Here are some more, although less explicit, in a similar vein:

• ‘... complete living is possible only when there is love, when your heart is full, not with the words nor with the things made by the mind. Only where there is love, memory ceases; then every movement is a rebirth. (May 12; ‘The Book of Life: Daily Meditations with J. Krishnamurti’; Published by HarperSanFrancisco. ©1999 Krishnamurti Foundation of America).
• ‘... if there is love in your heart, and your heart is not filled with the things of the mind, then it is like a fountain, like a spring that is timelessly giving fresh water’. [emphasis added]. (‘Unconditionally Free’, Part One; ©1995 Krishnamurti Foundation America).
• ‘Introspective talk can never open the heart; it is enclosing, depressing and utterly useless. To be open is to listen, not only to yourself, but to every influence, to every movement about you. It may or may not be possible to do something tangibly about what you hear, but the very fact of being open brings about its own action. Such hearing purifies your own heart, cleansing it of the things of the mind. Hearing with the mind is gossip, and in it there is no release either for you or the other; it is merely a continuation of pain, which is stupidity. (‘Commentaries on Living’, Volume One, by J. Krishnamurti).

RESPONDENT: Is there any textual support in any of K’s writings for saying that ‘the feeler only comes into full being when the thinker is not’?

RICHARD: The words ‘the feeler only comes into full being when the thinker is not’ are my words, not his, about my discovery, not his, as a large part of the discussion, where you obtained the above exchange from, is about where my experiencing differs from his.

RESPONDENT: K distinguished feeling and thinking ...

RICHARD: Yes ... if by this you mean that he made it clear, for example, that thinking about ‘love’ was not the feeling of love.

RESPONDENT: ... yet for K, the ‘thinker’ is not fundamentally different from the ‘feeler’, the ‘experiencer’, the ‘observer’.

RICHARD: Yes, this is essentially what I am saying (further above).

RESPONDENT: All these are different ways of speaking about the separate self. (I think this is what Respondent No. 42 is getting at).

RICHARD: Indeed so, whereas I am making the point that there are two aspects to identity: the thinking self (‘I’ as ego or ego-self) and the feeling self (‘me’ as soul or soul-self) and ‘me’ as soul, which is ‘me’ at the core of ‘my’ being, is ‘being’ itself ... and to be impersonalised ‘being’ itself (no longer ‘becoming’ or being an ego-self) is to be the enlightenment that is touted as being the peace which ego-bound peoples sorely need.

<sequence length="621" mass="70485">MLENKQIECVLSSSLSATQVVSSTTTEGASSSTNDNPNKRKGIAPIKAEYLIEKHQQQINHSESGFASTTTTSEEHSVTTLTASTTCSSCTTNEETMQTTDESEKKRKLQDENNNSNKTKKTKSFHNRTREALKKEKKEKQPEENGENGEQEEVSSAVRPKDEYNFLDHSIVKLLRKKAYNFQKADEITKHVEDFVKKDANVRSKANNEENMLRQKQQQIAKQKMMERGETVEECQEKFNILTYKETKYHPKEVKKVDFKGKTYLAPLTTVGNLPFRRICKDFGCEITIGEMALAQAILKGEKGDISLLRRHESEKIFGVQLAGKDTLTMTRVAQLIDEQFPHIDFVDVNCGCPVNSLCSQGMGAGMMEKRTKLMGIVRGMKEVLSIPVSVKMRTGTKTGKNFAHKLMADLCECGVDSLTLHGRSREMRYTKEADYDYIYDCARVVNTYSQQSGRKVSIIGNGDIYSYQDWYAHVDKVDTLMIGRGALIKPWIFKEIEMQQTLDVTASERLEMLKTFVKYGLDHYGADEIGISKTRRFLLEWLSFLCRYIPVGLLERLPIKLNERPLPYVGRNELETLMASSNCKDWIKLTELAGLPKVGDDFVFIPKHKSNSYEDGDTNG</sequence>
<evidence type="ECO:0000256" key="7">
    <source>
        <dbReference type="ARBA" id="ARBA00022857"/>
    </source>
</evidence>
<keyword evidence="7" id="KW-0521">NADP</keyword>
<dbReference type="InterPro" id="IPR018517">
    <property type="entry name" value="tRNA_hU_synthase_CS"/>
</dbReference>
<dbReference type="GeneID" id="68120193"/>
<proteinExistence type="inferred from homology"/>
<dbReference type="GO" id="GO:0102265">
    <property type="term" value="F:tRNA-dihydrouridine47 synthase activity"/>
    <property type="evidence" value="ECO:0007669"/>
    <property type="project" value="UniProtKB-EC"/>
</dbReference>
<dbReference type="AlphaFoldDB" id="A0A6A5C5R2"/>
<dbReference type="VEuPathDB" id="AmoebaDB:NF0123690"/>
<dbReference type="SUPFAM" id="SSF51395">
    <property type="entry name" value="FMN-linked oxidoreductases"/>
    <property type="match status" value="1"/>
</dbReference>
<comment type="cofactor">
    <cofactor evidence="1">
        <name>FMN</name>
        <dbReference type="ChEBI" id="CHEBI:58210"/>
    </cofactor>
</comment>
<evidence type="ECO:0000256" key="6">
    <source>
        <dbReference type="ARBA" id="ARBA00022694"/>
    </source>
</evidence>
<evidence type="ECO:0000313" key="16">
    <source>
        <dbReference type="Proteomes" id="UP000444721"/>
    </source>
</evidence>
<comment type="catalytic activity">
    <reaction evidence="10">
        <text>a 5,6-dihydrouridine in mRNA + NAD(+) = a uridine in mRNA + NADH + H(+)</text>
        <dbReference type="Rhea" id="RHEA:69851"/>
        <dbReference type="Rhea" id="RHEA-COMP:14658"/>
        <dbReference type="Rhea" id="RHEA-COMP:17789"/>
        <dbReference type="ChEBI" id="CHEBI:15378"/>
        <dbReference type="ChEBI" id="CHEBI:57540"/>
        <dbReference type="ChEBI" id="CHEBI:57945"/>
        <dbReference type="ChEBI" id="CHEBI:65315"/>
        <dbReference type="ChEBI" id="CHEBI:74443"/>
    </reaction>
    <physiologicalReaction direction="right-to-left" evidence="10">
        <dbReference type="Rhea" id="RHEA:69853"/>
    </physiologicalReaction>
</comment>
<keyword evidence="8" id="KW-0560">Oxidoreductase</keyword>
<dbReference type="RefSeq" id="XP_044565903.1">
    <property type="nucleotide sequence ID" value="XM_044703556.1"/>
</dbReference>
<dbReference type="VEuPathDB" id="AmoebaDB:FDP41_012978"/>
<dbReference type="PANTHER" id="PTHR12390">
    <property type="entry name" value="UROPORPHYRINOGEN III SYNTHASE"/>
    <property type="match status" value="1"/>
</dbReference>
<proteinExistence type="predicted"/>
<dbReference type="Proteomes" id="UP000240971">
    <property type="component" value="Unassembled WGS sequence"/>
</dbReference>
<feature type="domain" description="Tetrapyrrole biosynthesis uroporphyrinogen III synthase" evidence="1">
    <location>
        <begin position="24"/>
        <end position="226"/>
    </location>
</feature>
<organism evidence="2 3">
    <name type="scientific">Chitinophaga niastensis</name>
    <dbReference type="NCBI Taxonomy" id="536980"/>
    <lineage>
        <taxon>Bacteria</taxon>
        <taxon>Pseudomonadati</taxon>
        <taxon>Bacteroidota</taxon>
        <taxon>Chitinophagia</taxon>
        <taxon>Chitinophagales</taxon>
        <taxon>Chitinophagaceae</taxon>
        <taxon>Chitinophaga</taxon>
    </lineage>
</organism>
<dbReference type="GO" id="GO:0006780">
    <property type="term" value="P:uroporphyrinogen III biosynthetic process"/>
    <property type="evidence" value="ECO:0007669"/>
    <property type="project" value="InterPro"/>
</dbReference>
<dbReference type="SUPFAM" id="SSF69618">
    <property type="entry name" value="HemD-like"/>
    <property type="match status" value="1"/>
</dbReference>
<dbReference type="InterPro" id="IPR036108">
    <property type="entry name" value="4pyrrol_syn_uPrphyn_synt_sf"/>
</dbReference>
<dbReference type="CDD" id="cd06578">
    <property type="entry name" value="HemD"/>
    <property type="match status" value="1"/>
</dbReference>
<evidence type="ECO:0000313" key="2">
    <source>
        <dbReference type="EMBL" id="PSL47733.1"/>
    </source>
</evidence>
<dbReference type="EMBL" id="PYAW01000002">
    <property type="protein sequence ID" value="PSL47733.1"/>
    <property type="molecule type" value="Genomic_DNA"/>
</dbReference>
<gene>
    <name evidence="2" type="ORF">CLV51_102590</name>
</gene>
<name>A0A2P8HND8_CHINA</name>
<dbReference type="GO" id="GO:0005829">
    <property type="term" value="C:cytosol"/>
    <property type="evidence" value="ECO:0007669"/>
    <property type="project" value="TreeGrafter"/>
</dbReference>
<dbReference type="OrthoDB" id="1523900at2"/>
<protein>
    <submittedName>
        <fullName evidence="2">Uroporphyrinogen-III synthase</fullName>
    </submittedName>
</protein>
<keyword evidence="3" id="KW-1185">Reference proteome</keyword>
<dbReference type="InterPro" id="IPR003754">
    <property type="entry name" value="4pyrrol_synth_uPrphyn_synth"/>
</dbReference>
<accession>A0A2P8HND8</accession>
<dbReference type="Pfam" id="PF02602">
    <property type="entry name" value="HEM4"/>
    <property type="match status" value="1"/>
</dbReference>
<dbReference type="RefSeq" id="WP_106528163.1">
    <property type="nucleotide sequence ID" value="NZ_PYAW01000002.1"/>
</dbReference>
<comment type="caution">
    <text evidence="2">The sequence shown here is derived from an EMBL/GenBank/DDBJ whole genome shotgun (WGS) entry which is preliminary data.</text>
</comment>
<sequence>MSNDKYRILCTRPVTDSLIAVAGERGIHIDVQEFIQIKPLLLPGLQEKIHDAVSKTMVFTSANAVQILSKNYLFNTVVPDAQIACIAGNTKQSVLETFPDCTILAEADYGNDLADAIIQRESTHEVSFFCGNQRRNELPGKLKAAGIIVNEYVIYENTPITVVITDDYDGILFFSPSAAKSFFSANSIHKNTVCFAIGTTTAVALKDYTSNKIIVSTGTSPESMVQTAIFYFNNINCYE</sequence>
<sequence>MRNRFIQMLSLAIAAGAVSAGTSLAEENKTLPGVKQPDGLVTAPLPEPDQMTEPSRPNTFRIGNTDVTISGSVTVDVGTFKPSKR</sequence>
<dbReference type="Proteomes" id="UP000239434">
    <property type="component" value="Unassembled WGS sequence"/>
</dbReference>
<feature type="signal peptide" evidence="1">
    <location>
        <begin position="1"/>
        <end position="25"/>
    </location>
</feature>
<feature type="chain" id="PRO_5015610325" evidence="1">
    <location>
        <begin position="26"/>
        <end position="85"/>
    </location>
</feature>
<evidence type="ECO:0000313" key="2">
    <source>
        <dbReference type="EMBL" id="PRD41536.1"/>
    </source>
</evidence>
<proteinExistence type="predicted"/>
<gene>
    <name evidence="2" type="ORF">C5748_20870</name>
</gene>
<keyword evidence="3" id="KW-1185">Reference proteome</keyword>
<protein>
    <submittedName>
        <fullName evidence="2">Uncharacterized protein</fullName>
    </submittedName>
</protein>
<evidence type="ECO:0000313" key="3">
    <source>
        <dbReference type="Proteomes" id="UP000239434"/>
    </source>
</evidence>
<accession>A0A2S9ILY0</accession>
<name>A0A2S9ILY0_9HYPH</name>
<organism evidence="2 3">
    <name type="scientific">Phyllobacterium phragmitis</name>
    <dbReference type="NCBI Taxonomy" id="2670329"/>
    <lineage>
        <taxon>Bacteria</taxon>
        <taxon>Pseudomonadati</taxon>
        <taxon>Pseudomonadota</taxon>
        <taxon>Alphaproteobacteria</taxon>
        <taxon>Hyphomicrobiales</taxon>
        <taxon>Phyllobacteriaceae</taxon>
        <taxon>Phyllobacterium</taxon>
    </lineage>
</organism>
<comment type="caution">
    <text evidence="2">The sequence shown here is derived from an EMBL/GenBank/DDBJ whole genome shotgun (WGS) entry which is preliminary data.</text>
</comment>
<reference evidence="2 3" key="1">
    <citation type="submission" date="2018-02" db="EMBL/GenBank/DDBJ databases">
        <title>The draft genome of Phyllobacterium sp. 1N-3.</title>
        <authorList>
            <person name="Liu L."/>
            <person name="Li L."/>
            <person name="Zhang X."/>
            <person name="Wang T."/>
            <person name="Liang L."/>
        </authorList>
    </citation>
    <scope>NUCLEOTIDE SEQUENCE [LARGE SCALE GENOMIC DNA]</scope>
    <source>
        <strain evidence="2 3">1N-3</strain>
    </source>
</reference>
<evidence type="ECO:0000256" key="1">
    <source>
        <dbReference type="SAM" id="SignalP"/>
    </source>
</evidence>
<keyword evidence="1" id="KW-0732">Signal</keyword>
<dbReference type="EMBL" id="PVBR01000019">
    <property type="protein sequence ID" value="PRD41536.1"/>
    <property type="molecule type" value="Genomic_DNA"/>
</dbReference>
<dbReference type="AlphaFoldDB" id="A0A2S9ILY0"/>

Yet enlightened beings are still subject to anger and anguish, for example, as well as love and compassion. Hence my question a couple of e-mails back: if the thinking self can get such rigorous scrutiny as the mailing list gives it ... why not the feeling self?

Is the feeling self sacrosanct?

RICHARD: Where the feeler interferes with feeling big-time is upon transcendence ... which is where the negative feelings have been sublimated to such a degree that the positive feelings appear squeaky-clean (aka have no opposite). ‘Tis only an appearance, though.

RESPONDENT: I have no idea of what you’re saying here.

RICHARD: Have you never found it cute that, upon transcendence, the positive feelings have assumed the status of existing as a state of being without equal (wherein the negative feelings have been swept under the carpet)?

RESPONDENT: As above, ‘love’, when it describes a state of being, is not a feeling.

RICHARD: When the thinker is not, and love is, there is only that feeling – that affective state of ‘being’ wherein there is no longer ‘me’ feeling love – as in being the very feeling itself (hence ‘being’). In the popular jargon it goes something like this: ‘love is all there is’ or ‘all there is, is love’. Or, more specifically:

• ‘When there is love, which is its own eternity, then there is no search for God, because *love is God*. [emphasis added]. (page 281, ‘The First and Last Freedom’; ©1954 Krishnamurti Foundation of America).

RESPONDENT: It is not an ‘affective’ state. Feelings and thought describe material processes. The realm of non-matter may be spoken of as beauty, peace, truth, harmony, love, but here those words must be read not as labels, but perhaps as evocations.

RICHARD: Mr. Jiddu Krishnamurti is quite clear as to just what the ‘labels’ he uses refer to ... for example:

• ‘We talk of love as being either carnal or spiritual and have set a battle going between the sacred and the profane. We have divided what love is from what love should be, so we never know what love is. Love, surely, is a total feeling that is not sentimental and in which there is no sense of separation. It is complete purity of feeling without the separative, fragmenting quality of the intellect’. (page 76, ‘On Living and Dying’; Chennai [Madras], 9 December 1959; ©1992 Krishnamurti Foundation of America).